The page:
Anglo-Saxon England. They were first found in one of a variety of similarly-named places. Settlements called Heydon were found in Dorset, Somerset, and Wiltshire. Cambridge and Norfolk both had places called Heydon, and Haydon Bridge was in Northumberland. The surname Haydend belongs to the large category of Anglo-Saxon habitation names, which are derived from pre-existing names for towns, villages, parishes, or farmsteads.
Early Origins of the Haydend family
Norfolk, where Sir Thomas de Heydon (circa 1185-1250) was on record as a judge, who was given the office of "Justice of Eyre," under a provision in the Magna Carta. His son William de Heydon, remained in Norfolk, continuing the line that obtained estates at Heydon and Baconsthorpe. A younger son of Sir Thomas, Johannes (John) de Heydon settled in Devon in the 13th century beginning a well known Devon branch of this family name.
Early History of the Haydend family
Another 161 words (12 lines of text) covering the years 1280, 1583, 1583, 1629, 1667 and 1669 are included under the topic Early Haydend History in all our PDF Extended History products and printed products wherever possible.
Haydend Spelling Variations
Anglo-Saxon surnames are characterized by a multitude of spelling variations. Changes in Anglo-Saxon names were influenced by the evolution of the English language, as it incorporated elements of French, Latin, and other languages. Although Medieval scribes and church officials recorded names as they sounded, so it is common to find one person referred to by several different spellings of his surname, even the most literate people varied the spelling of their own names. Variations of the name Haydend include Hayden, Haydon and others.
Early Notables of the Haydend family (pre 1700)
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Migration of the Haydend family to Ireland
Some of the Haydend family moved to Ireland, but this topic is not covered in this excerpt.
Another 51 words (4 lines of text) about their life in Ireland is included in all our PDF Extended History products and printed products wherever possible.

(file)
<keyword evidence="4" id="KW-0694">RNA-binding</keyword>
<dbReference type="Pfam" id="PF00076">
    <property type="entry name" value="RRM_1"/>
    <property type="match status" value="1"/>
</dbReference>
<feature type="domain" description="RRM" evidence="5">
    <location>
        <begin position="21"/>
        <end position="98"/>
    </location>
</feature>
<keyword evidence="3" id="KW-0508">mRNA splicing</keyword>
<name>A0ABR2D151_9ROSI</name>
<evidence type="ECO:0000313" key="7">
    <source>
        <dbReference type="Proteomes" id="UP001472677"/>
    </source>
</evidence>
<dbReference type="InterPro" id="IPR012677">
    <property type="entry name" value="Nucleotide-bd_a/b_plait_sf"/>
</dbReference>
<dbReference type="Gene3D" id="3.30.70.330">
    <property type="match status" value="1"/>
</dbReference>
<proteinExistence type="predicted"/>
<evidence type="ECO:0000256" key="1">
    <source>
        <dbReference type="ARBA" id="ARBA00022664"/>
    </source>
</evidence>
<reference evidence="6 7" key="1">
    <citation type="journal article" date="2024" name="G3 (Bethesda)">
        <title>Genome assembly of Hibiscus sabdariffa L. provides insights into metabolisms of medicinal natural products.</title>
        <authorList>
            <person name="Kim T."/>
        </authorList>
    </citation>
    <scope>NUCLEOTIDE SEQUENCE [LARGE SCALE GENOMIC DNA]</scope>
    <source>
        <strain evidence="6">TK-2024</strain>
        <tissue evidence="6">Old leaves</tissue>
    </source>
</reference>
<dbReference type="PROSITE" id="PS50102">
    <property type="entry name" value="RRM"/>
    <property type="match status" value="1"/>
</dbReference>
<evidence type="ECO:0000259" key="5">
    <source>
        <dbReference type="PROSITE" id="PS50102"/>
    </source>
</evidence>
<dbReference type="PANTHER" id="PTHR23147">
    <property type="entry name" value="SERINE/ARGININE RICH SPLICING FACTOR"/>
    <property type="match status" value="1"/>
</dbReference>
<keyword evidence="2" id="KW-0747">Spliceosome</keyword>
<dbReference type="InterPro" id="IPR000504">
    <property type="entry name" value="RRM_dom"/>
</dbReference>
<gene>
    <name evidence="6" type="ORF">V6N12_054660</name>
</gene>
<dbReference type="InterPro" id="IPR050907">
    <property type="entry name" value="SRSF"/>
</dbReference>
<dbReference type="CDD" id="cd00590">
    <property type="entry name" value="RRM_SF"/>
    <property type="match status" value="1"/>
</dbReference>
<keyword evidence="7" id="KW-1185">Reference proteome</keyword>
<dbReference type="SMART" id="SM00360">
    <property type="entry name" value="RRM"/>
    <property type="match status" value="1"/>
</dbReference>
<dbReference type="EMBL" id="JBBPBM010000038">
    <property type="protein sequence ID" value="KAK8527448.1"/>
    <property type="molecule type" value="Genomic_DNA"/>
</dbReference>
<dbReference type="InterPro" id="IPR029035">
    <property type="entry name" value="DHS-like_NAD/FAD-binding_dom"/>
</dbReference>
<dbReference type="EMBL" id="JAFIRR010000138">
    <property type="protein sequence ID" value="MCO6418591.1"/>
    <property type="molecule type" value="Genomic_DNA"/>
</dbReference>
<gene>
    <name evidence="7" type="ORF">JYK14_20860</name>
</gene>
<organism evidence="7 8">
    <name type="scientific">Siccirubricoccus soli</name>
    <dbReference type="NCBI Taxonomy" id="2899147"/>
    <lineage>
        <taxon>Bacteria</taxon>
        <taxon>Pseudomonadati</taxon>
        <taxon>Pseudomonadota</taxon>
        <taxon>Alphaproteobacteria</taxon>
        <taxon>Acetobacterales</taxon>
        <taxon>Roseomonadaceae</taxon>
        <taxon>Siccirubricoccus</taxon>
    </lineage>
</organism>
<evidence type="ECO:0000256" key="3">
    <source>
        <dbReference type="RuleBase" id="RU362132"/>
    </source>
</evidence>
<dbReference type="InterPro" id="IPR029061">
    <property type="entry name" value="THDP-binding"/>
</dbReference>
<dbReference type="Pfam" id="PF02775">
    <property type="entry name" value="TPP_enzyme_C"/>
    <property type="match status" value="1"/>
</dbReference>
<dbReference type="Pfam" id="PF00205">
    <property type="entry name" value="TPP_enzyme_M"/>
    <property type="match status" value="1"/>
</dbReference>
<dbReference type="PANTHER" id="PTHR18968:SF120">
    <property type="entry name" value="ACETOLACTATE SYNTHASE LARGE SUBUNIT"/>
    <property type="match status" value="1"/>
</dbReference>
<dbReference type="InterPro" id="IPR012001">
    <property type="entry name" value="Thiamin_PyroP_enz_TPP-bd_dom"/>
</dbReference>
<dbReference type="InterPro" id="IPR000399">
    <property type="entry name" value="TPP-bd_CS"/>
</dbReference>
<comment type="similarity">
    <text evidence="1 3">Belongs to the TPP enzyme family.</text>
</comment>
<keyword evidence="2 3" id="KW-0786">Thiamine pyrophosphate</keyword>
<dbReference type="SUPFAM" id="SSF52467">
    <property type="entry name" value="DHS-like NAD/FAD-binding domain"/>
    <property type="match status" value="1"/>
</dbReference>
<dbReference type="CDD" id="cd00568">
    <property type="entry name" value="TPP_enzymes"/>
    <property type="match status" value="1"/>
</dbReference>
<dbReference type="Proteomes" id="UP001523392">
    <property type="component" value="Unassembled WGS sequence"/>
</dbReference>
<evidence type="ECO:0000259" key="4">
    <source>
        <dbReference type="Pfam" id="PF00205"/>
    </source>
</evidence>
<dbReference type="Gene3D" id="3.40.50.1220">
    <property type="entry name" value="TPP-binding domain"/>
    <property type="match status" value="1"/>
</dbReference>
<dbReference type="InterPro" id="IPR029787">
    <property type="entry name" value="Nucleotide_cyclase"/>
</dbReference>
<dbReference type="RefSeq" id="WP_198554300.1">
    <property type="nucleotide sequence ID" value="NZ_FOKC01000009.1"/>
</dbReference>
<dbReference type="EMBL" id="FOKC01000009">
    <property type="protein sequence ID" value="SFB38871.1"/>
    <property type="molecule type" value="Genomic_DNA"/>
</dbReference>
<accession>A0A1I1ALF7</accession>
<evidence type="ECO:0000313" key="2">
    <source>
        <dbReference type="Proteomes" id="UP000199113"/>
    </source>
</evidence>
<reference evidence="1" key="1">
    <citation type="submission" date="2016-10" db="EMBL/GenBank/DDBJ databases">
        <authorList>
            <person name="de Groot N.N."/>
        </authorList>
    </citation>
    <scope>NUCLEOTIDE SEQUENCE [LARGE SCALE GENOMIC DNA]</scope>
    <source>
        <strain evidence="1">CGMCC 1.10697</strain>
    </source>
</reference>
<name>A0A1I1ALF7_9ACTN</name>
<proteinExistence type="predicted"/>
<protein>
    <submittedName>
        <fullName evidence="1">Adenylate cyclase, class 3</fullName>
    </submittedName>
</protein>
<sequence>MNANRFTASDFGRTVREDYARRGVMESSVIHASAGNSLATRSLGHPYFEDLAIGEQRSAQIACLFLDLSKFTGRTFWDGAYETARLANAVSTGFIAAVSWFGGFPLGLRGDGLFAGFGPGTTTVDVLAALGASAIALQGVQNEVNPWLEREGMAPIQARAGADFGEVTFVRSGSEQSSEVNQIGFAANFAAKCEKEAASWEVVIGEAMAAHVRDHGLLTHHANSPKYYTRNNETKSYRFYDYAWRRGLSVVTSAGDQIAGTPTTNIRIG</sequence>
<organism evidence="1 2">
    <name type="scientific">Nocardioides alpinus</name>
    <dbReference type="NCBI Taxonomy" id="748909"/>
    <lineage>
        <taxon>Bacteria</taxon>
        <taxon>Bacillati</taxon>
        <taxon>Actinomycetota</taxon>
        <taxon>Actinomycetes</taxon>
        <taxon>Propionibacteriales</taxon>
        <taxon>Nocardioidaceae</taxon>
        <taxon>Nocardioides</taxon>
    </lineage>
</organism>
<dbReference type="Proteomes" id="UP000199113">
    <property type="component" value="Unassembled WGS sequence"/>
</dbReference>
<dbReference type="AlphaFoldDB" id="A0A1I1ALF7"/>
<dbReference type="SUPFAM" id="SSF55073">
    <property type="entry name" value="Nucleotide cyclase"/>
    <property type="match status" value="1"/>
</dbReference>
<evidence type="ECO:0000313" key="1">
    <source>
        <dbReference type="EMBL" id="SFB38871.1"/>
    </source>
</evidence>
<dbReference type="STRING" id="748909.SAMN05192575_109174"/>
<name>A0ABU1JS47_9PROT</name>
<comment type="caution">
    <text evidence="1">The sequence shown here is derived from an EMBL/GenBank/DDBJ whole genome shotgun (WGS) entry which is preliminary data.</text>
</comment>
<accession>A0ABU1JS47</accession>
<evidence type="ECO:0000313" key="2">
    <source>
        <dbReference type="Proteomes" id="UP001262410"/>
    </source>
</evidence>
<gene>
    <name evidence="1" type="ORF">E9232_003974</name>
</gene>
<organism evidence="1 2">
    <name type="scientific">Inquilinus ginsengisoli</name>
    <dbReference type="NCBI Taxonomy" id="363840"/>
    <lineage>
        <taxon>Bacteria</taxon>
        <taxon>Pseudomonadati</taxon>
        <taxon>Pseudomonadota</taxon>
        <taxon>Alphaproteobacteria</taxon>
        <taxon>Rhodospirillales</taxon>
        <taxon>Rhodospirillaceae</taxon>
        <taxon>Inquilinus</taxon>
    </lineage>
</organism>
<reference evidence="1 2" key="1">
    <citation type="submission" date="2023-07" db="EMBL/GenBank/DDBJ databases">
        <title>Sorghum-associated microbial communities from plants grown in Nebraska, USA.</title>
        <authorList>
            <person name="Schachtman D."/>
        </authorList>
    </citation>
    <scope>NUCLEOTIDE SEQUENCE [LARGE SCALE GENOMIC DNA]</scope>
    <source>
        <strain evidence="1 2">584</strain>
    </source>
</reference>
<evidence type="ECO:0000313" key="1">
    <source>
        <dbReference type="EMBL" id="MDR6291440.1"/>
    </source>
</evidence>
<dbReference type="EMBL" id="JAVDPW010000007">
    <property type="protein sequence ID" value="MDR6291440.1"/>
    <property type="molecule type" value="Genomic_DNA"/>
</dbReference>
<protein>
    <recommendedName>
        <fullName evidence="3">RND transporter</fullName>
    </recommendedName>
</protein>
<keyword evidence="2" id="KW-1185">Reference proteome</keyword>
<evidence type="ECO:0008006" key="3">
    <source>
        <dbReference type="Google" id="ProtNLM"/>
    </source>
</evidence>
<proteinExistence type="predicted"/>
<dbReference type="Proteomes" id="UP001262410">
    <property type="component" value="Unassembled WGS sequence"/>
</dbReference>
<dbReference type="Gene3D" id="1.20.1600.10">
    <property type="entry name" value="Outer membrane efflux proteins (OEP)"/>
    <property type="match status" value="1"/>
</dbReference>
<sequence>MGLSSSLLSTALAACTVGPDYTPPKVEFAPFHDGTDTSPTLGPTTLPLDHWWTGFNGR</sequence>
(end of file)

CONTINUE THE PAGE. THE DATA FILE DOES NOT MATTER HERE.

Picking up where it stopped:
Migration of the Haydend family to the New World and Oceana
Searching for a better life, many English families migrated to British colonies. Unfortunately, the majority of them traveled under extremely harsh conditions: overcrowding on the ships caused the majority of the immigrants to arrive diseased, famished, and destitute from the long journey across the ocean. For those families that arrived safely, modest prosperity was attainable, and many went on to make invaluable contributions to the development of the cultures of the new colonies. Research into the origins of individual families in North America revealed records of the immigration of a number of people bearing the name Haydend or a variant listed above: John Hayden settled in New England in 1630; another John settled in Virginia in 1670; Samuel Hayden settled in New England in 1666; Thomas Hayden settled in Virginia in 1654.
The Haydend Motto
The motto was originally a war cry or slogan. Mottoes first began to be shown with arms in the 14th and 15th centuries, but were not in general use until the 17th century. Thus the oldest coats of arms generally do not include a motto. Mottoes seldom form part of the grant of arms: Under most heraldic authorities, a motto is an optional component of the coat of arms, and can be added to or changed at will; many families have chosen not to display a motto.
Motto: Ferme en foy
Motto Translation: Strong in faith.
Haydend Family Crest Products